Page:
Erasmus University Medical Center Rotterdam

Rotterdam, NL

Erasmus University Medical Center Rotterdam ( is committed to a healthy population and excellence in healthcare through research and education. It is the largest medical center in the Netherlands, excelling in various research fields, including fundamental, clinical, public health and prevention research. It is ranked the 12th best University in Europe for Medicine (QS World University Ranking). In addition to scientific research, patient care and education are core tasks of Erasmus MC. It is the top referral centre for a region of about five million inhabitants. Erasmus MC is the largest medical school in the Netherlands, with over 4,000 medical students and 250 PhD graduations each year. Together, the students and almost 14,000 employees at Erasmus MC improve the individual patient care and public health of tomorrow. The Core Facility Generation R runs the Generation R Programme, which is focused on life-course health and includes two population-based cohorts: Generation R (10,000 children included during pregnancy, born 2002-2006, and their parents) and Generation R Next (3500 mothers, 2500 children, born 2018-2021). Twenty departments participate in the Generation R Programme, as well as other faculties of Erasmus University and the City of Rotterdam.

Role in the project

As leaders of Work Package 5 (WP5), Erasmus MC leads the investigation into the immune-mediated effects of EDCs and their correlation with human health outcomes. This involves analyzing the associations between EDC exposure and inflammatory immune markers, thereby uncovering the underlying biological pathways involved. Additionally, Erasmus MC co-leads Work Package 1 (WP1), which aims to assess the health effects linked to exposure to EDC mixtures across various stages of human life.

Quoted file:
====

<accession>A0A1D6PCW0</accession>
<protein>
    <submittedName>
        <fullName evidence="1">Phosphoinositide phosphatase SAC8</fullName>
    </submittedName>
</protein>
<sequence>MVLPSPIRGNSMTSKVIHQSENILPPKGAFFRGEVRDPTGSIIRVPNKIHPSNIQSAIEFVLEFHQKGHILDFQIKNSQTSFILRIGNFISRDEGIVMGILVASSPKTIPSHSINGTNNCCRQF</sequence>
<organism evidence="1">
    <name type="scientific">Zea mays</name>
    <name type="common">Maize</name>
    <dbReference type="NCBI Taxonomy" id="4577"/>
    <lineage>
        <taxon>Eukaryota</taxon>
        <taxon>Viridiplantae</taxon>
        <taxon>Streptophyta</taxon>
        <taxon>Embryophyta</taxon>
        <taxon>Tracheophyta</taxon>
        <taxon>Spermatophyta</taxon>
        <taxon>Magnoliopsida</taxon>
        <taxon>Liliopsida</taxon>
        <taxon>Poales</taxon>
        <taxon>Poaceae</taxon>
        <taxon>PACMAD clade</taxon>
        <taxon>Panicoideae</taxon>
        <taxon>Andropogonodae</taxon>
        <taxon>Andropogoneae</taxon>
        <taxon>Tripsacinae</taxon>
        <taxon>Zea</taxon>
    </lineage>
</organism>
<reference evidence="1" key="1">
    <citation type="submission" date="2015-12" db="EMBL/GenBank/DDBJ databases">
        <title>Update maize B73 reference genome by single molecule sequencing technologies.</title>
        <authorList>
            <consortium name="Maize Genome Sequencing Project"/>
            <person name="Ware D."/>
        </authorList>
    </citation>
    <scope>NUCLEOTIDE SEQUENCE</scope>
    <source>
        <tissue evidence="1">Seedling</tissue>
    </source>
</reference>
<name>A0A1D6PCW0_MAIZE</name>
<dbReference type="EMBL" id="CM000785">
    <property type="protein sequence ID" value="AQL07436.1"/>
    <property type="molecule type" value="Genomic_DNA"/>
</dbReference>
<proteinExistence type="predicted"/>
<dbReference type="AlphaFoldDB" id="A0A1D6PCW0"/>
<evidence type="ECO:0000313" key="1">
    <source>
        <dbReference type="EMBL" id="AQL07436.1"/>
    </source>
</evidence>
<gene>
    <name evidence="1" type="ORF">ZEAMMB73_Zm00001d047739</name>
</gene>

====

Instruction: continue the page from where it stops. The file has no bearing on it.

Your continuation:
Liesbeth Duijts

Liesbeth Duijts is Associated Professor and works as Paediatrician- Pulmonologist / Epidemiologist in the Department of Paediatrics at Erasmus MC in Rotterdam, the Netherlands. Her research focuses on unravelling how environmental exposures, genetics and their interactions in specific critical periods of early life lead to structural and functional developmental adaptations, and subsequent risk of respiratory diseases across the life course. Her research is largely embedded within the prospective population-based Generation R cohorts (~10,000 children; Principal Investigator (PI) Asthma and Atopy Group). As PI for Allergy and Respiratory Health in this study, she aims to gain insight into the effect of exposure to EDC mixtures assessed at various time windows on allergies and respiratory health from childhood to adulthood, through alteration of the immune system function.

Janine Felix

Janine Felix is Associate Professor in the Department of Paediatrics at Erasmus MC in Rotterdam, the Netherlands. Her team’s research aims to understand biological mechanisms underlying the associations of early-life exposures and later health, especially cardiometabolic health. She is Deputy Head of the Generation R Study, a population-based birth cohort of almost 10,000 participants. As Principal Investigator (PI) for Epigenetics in this study, she uses (epi-)genome-wide data in combination with other ‘omics and detailed phenotypic data to gain insight into these processes.

Francine Visscher

Francine Visscher is a medical doctor and is currently a PhD student at the Department of Pediatrics of Erasmus University Medical Center in Rotterdam, the Netherlands. She is involved in research projects within the population-based prospective Generation R cohort and the ENDOMIX project with the aim to unravel the (long-term) health effects of exposure to EDC mixtures, particularly focusing on the immune-mediated biological pathways.